So what’s the big surprise? You know I never thought about dying when I was young….because I was going to live forever. As I grew older, and dying came to mind, I mused about how strong I’d be. I just didn’t want to hurt when I died…so I much preferred dying in my sleep or something easy like that. When I had cancer and the potential of a less convenient way to get my jet pack came in to view….my heart better understood the lyrics to an old hymn …”Whatever my lot thou hast taught me to say, it is well, it is well with my soul.”

Bob has the family title of brother-in-law, but for my brother, Corliss and me…he is our brother. We worked in overlapping shifts for about ten days to help my sister and their two sons care for Bob. It’s a constantly evolving experience. You have this confluence of hospice workers, ministers, nurses, schedules, equipment, family and friends wanting to extend their love and concern with phone calls, emails, visits…and of course scheduling meals to be delivered. There’s an issue with the air conditioner and workman add to the contained bedlam, the cleaning lady is there to clean, and someone is always at the door. There are technicians to help with equipment for Bob, the switching of machines due to insurance protocols…and all this along with Bob’s great desire to plan the funeral. Oddly enough, that process invigorates him because planning is what he’s done his entire life. This silent storm is continual and there is no such thing as sleeping all night for Sigrid. After a few days you’re in a survival mode and it can be periodically overwhelming.

I have the treasure of Pam…but soon, for my sister, there will be no one to look after, no one to snuggle up to, to feel the warmth of their hands, their smile, there hugs, their presence, their kiss. There are years of knowing this life and the familiar patterns…but then suddenly…. no more. I can’t imagine it…For now, all I can do is pray and weep.


We were childhood friends, and did everything together. There were football games, swim team, school activities, dances, movies and getting into trouble. We majored in getting into trouble, it was a special skill set we developed at a doctoral level in our youth. Greg Larson was my buddy then, and he and his wife, Diane Larson are our buddies now. Pam and I had a beautiful time with them during their visit to Tennessee.

It was the first time in years we got to spend quality time together, getting to know about each other in more depth. As children and adolescents, you really only know each other on a “what you see is what you get“ basis, but for many, there were deeper, familial issues going on just below the surface. Some problems we knew about, but it was too personal to tell anyone.. .so we didn’t. And there was also disfunction we didn’t realize was going on until later in life. We shared some of those realities and difficulties we experienced growing up, as well as the joy and abundance with which we are now blessed. God and time heals.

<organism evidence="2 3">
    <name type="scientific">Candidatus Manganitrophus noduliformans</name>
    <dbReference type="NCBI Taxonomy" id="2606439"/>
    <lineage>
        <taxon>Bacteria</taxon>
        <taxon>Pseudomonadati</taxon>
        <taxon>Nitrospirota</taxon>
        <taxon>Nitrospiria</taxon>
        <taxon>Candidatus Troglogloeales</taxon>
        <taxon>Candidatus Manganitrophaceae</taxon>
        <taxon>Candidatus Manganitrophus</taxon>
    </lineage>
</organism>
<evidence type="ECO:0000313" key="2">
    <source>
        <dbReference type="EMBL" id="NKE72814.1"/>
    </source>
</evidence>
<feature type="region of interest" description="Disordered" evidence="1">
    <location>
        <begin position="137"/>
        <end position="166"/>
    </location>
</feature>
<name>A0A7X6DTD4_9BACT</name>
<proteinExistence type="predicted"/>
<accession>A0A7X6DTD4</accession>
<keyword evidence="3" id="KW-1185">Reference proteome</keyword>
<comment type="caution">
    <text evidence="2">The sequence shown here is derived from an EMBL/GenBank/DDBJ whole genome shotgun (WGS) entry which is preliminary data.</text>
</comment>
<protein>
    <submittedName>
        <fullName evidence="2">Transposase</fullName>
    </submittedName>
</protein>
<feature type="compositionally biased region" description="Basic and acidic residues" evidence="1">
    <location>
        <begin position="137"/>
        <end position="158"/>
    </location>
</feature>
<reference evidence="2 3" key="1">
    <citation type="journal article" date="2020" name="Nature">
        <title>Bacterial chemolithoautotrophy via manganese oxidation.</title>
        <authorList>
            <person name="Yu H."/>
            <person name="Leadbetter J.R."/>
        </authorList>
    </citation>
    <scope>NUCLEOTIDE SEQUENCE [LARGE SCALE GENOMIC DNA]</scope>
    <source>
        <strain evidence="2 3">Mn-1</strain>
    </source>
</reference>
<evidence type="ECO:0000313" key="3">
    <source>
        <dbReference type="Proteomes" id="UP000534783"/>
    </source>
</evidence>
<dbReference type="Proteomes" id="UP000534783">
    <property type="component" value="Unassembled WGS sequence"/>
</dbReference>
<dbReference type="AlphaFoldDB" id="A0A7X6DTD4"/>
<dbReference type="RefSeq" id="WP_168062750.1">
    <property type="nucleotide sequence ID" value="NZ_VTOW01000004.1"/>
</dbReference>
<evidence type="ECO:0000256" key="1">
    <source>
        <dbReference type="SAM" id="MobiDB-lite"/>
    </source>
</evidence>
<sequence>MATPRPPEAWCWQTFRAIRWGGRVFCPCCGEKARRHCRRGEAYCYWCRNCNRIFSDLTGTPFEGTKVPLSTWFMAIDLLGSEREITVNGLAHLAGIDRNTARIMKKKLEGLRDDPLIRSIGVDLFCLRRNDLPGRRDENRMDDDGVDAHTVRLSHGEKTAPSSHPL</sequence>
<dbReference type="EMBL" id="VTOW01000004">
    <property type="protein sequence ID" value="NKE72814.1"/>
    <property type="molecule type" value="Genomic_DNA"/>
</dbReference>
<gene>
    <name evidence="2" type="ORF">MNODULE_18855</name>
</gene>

These are two very bright and caring hearts. I learned so many interesting things from both of them. They are leaders in their respective areas and it is a rich experience to be in their company.

They came to church with us and spent time together in our home. The next day, Pam and Diane visited historic Franklin and the Carnton House, which of course included perusing the downtown shops (i.e. buying stuff). While Greg was in his final day of meetings at the Opryland hotel, Pam, Diane and I had brunch at the iconic Pancake Pantry and afterwards, toured the Capitol of Tennessee. Diane, a North Dakota state senator, got a picture with Tennessee secretary of state, Tre Hargett.

We picked up from where we left off in life….Didn’t skip a beat.

Debbie Smith wrote these lines to the music of her husband, Michael W. Smith for his recording entitled, “Friends”…

“friends are friends forever

If the Lord’s the Lord of them

And a friend will not say never

‘Cause the welcome will not end

Though it’s hard to let you go

In the Father’s hands we know

That a lifetime’s not too long

To live as friends.”

I know these words are true….they are beautiful words.


I learn a lot of interesting things from the many beautiful creatives I mentor. They are so enthusiastic, so motivated to be excellent. I benefit from their energy in many many ways.

I don’t try to tell them how to be an artist, producer or writer. You can’t give them more talent. You can only hone what they innately have. Oh sure, I can lay out perfunctory guidelines that don’t take a rocket scientist to understand, like creating storyline with emotion, tension, release and using various lyrical, musical and technical devices at their disposal to create riveting theater. For artists, actors, authors, poets, songwriters, musicians, producers and mix engineers…most all these same principles apply….Because we’re all doing the same thing in different applications….telling the story.